Flu cases started to peak across the United States in mid-December, and the peak ended in early February, a new report from the Centers for Disease Control and Prevention has found. Statistics point to this flu season as a relatively mild one.
There were 22,641 lab-confirmed cases of influenza in the country between Oct. 3 and Feb. 5, according to the report released today (Feb. 17).
The number of cases stayed low between October and mid-December before the winter peak, according to the report. During the week ending Feb. 5, high numbers of influenza-like illness cases were seen in 19 states, including New York, South Carolina, Maryland and Texas. Nine states reported a moderate number of cases, and 12 states reported a low number of cases, the report said.
Flu-related deaths in children tripled in January to 30 deaths, but that number is still low compared with the total 329 children's deaths reported during last year's flu season, the report said.
Even though it differs from year to year, this year has been quite normal for a flu season, compared with last year's pandemic, said Alicia Budd, an infection control epidemiologist at Johns Hopkins Medicine in Baltimore.
"Some years, flu comes a little earlier, some later," Budd told MyHealthNewsDaily. "This year, it's right in the middle of when you'd expect it."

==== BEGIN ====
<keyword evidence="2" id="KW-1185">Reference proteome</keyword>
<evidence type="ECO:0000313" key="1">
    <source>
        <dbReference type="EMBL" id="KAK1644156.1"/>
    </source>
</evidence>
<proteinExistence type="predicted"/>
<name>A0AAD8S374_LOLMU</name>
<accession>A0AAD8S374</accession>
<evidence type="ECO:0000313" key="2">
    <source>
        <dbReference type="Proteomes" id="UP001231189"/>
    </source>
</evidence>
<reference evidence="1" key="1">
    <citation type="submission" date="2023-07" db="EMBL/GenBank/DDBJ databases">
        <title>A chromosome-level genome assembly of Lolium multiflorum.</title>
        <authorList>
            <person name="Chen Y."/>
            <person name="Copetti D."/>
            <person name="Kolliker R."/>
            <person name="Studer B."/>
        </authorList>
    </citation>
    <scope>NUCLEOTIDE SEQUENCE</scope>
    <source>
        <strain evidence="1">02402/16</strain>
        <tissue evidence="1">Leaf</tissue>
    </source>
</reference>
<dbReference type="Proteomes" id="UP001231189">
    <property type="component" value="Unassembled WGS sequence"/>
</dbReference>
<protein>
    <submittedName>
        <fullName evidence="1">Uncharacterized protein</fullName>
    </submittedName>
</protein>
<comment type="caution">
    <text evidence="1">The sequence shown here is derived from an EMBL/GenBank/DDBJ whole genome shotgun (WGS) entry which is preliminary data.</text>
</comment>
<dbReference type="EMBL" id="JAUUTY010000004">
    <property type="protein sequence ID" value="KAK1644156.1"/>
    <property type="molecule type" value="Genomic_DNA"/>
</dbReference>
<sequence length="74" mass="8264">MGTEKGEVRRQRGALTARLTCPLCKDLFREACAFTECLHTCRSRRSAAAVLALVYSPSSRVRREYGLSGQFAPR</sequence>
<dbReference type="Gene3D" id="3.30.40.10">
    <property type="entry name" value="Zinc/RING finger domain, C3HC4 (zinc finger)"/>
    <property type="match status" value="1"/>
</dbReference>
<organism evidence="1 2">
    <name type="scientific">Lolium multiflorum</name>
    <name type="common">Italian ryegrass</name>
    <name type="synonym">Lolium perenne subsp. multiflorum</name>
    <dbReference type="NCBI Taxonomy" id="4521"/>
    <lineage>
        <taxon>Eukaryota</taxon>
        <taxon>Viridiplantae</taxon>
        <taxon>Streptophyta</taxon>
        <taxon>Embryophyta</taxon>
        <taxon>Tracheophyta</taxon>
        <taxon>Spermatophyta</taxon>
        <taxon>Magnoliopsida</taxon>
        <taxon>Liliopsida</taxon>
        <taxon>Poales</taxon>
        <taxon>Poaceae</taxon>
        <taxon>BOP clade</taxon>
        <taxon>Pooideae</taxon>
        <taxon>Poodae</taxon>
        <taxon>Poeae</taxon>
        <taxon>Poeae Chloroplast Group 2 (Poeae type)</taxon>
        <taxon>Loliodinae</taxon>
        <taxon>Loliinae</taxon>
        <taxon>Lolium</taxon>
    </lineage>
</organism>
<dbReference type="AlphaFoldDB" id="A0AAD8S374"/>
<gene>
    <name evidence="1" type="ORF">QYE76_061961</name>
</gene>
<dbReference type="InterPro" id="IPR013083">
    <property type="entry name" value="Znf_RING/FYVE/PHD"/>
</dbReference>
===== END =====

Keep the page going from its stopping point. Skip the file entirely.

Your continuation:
This flu season seems to be milder than last, largely because a lot of people have built up antibodies to the H1N1 strain from last flu season, said Dr. Anna-Kathryn Rye, a pediatric infectious disease specialist at the University of South Carolina School of Medicine.
But people tend to forget that the flu can be deadly, and its easiest targets are the very young and the very old, Rye said.
The most common strains this year are influenza A strains H3N2 and H1N1, which have accounted for 73 percent of all flu cases, and the influenza B strain, which has accounted for 27 percent of all flu cases , the report said.
All three strains were included in this year's flu vaccine. Among the A strains, the H3N2 strain is more common this year than H1N1, which was responsible for the swine flu pandemic last season.
The strains vary with regions. In Baltimore, the influenza A H1N1 strain is the most common, Budd said. In South Carolina, it's the influenza B strain, though Rye said there's influenza A activity there as well.
Preventing the flu
In general, flu peaks typically only last a few weeks, so people should expect flu cases to decrease from here on out, Rye said, but added it's still important to take preventive measures.
Hand-washing is one of the most important things one can do to protect against the flu, she said.
"Influenza gets passed around in day cares and schools, so unfortunately there's not a lot to do with that besides making sure [your kids are] washing their hands," Rye told MyHealthNewsDaily.
Although it's tempting to give a sick child symptom-clearing medicine and then send him off to school, it's better to keep him at home to avoid infecting other kids, she said.
Getting vaccinated is a big part of prevention, Rye said. People ages 6 months and older should be vaccinated once a year, she said.
Pass it on: The flu peaked during the month of January. This year's flu season is a lot calmer than last year's flu season, when the H1N1 strain caused a pandemic.
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